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Selected elements and organic chemicals in bed sediment and fish tissue of the Tualatin River basin, Oregon, 1992-96

January 1, 1999

A variety of elements and organic compounds have entered the environment as a result of human activities. Such substances find their way to aquatic sediments from direct discharges to waterways, atmospheric emissions, and runoff. Some of these chemicals are known to harm fish or wildlife, either by direct toxicity, by reducing viability, or by limiting reproductive success. In aquatic systems, sediments become the eventual sink for most of these chemicals. Analyzing the sediments provides a first step in a chemical inventory that can lead to an assessment of potential biological impacts (Kennicutt and others, 1994).

Many elements (iron, aluminum, calcium, and others) enter the environment from the natural weathering of rock. Additional amounts of elements have been contributed by human activities such as mining, metals production and processing, fossil fuel combustion, municipal waste incineration, and transportationrelated sources. The environmental presence of some elements, such as lead and mercury, is almost entirely due to human activity. Lead is often associated with the use of leaded gasoline and from the manufacture and disposal of lead storage batteries. Mercury was used historically in a variety of industrial processes and as a pesticide. Nriagu and Pacyna (1998) concluded that human activity is the “most important element in the global biogeochemical cycling of the trace metals.”

The number of organic compounds in existence and their total production has more than tripled in the last century. Many of these compounds enter the environment directly as pesticides; others are inadvertently discharged. Some organic compounds have natural sources. Three general classes of organic compounds will be discussed: organochlorine compounds, polyaromatic hydrocarbons, and phthalates.

Almost all organochlorine compounds are manmade. Many are pesticides that were used widely in the 1950s–60s (DDT and chlordanes, for example). Use of most organochlorine pesticides was restricted or banned in the United States in the 1970s–80s. Polychlorinated biphenyls (PCBs) are also organochlorine compounds; they were used for a variety of applications, but most commonly as insulators in electrical transformers and other equipment. In general, organochlorine compounds degrade very slowly in the environment and therefore, are routinely found in environmental samples, despite the fact that they are no longer used in the United States. They are hydrophobic that is they do not dissolve readily in water and, in aquatic systems, are almost exclusively associated with sediments or tissue. Because these compounds cause a variety of adverse health effects in wildlife, the U.S. Environmental Protection Agency (USEPA) has listed many as priority pollutants. Organochlorine compounds also have been implicated as endocrine disrupters— chemicals that can interfere with the normal function of hormones.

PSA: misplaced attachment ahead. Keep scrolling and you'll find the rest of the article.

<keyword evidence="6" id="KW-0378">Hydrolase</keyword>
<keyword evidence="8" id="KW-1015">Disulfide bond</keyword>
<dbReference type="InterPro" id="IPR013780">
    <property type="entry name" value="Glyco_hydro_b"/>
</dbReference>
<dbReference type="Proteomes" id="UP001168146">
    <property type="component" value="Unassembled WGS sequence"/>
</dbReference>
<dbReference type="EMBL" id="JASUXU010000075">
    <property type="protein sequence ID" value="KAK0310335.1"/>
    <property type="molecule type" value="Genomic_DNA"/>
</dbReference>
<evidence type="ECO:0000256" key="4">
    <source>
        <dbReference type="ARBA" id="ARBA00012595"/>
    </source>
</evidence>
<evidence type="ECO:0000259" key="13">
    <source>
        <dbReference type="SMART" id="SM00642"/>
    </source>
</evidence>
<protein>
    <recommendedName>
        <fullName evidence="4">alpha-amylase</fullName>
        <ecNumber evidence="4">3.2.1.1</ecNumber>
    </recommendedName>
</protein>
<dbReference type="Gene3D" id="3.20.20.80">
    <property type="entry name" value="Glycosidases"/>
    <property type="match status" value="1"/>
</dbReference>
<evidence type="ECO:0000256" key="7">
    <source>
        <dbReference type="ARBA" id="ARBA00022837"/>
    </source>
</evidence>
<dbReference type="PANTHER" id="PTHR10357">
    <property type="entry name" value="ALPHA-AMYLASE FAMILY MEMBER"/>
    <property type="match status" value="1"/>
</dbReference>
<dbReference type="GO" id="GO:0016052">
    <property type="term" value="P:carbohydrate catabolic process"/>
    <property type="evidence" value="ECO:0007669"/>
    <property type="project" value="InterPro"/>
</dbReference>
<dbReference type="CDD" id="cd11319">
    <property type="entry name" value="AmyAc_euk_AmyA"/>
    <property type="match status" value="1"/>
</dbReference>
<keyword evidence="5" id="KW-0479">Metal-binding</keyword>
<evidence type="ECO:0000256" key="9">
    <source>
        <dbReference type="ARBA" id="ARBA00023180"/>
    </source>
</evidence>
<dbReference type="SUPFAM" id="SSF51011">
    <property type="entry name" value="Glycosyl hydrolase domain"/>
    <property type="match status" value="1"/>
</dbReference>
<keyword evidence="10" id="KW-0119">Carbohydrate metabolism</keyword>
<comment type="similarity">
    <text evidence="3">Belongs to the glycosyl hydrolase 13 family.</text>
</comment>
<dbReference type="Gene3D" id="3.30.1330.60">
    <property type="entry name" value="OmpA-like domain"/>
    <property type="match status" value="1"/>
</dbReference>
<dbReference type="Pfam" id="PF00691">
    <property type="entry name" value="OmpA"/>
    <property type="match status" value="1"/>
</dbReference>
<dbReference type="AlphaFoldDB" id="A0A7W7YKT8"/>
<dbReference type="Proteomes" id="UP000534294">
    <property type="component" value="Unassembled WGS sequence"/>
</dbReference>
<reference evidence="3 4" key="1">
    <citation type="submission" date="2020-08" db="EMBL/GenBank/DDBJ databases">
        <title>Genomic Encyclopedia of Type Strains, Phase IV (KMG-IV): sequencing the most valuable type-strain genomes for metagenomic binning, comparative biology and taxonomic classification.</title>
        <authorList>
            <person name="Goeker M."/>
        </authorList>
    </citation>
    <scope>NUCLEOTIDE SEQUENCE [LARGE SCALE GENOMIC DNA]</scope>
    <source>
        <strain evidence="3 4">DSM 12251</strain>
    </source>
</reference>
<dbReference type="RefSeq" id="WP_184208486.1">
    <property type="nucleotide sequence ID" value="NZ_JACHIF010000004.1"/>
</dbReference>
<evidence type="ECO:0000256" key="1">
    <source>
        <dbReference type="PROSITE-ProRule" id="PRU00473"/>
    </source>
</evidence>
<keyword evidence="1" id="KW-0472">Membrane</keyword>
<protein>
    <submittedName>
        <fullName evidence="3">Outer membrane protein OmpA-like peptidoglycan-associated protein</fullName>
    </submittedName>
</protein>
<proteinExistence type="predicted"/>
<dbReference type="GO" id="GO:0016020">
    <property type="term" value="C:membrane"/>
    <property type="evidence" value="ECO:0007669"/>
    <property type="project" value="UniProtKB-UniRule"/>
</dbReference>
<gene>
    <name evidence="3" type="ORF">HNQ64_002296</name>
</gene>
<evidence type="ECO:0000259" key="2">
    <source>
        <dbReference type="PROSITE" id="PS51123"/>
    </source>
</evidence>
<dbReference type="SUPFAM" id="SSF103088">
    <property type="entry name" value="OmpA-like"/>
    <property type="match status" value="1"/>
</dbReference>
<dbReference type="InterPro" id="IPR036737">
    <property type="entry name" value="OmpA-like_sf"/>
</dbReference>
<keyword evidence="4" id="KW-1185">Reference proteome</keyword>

Polyaromatic hydrocarbons (PAHs) are found in sediments throughout the world (Hites and others, 1980). Their presence is thought to be primarily anthropogenic. PAHs occur naturally in petroleum products and also are produced during combustion. They enter the environment from fuel spills, tar coatings, coal and other fossil fuel usage, road dust, and from the atmospheric deposition of combustion products (Prahl and others, 1984; Wakeham and others, 1980). Urban areas often have high concentrations of PAHs because of transportation-related sources (vehicle exhaust, paving materials, and releases of fuel or oil). Natural sources, such as forest fires, may contribute small amounts of PAHs. Several PAHs are known carcinogens (benzo[a]pyrene, for example); 16 are listed as USEPA priority pollutants.

Phthalate compounds are often associated with urban areas. They are used in a wide variety of industrial applications and in inks, adhesives, resins, and as plasticizers (chemicals that increase the flexibility of plastics). In aquatic systems, phthalates are found mostly in sediments where they degrade very slowly. Phthalates are thought to be endocrine disrupters; Jobling and others (1995) found that some phthalates were weakly estrogenic. USEPA considers some phthalates to be possible carcinogens.

This report describes the results of a reconnaissance survey of elements and organic compounds found in bed sediment and fish tissue in streams of the Tualatin River Basin. The basin is in northwestern Oregon to the west of the Portland metropolitan area (fig. 1). The Tualatin River flows for about 80 miles, draining an area of about 712 square miles, before it enters the Willamette River. Land use in the basin changes from mostly forested in the headwaters, to mixed forest and agriculture, to predominately urban. The basin supports a growing population of more than 350,000 people, most of whom live in lower parts of the basin. Water quality in the Tualatin River and its tributaries is expected to be affected by the increasing urbanization of the basin.

Publication Year 1999
Title Selected elements and organic chemicals in bed sediment and fish tissue of the Tualatin River basin, Oregon, 1992-96
DOI 10.3133/wri994107
Authors Bernadine A. Bonn
Publication Type Report
Publication Subtype USGS Numbered Series
Series Title Water-Resources Investigations Report
Series Number 99-4107
Index ID wri994107
Record Source USGS Publications Warehouse
USGS Organization Oregon Water Science Center